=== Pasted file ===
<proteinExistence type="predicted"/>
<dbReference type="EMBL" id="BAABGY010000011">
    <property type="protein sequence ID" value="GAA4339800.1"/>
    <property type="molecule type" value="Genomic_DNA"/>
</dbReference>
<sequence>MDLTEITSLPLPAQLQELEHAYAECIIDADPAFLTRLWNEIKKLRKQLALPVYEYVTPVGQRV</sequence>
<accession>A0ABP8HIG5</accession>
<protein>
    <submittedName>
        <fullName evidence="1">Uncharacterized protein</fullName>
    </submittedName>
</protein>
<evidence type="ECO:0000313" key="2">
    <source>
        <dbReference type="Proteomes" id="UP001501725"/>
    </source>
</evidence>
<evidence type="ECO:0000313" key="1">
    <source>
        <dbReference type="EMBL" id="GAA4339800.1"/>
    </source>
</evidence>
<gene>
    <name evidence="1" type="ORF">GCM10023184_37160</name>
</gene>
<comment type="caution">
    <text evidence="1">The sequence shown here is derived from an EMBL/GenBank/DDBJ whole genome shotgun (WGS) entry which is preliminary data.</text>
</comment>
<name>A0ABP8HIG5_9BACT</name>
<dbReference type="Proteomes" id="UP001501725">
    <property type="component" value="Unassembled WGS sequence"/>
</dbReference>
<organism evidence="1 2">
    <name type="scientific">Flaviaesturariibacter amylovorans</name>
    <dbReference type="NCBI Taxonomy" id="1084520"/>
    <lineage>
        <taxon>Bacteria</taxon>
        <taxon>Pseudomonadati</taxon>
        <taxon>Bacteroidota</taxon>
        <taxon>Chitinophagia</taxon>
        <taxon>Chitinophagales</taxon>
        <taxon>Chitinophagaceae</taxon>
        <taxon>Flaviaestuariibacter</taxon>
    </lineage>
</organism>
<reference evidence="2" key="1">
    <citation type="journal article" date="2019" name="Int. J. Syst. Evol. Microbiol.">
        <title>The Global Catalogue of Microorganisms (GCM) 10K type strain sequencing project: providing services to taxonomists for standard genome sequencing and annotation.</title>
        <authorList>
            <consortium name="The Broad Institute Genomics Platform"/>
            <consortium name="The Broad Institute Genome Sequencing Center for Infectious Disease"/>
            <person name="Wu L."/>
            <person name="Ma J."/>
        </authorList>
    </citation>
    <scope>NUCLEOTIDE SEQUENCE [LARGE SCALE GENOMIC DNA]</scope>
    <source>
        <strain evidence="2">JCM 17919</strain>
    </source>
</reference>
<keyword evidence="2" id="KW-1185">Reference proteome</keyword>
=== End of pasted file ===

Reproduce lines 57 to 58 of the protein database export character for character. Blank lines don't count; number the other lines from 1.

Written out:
    <source>
        <strain evidence="2">JCM 17919</strain>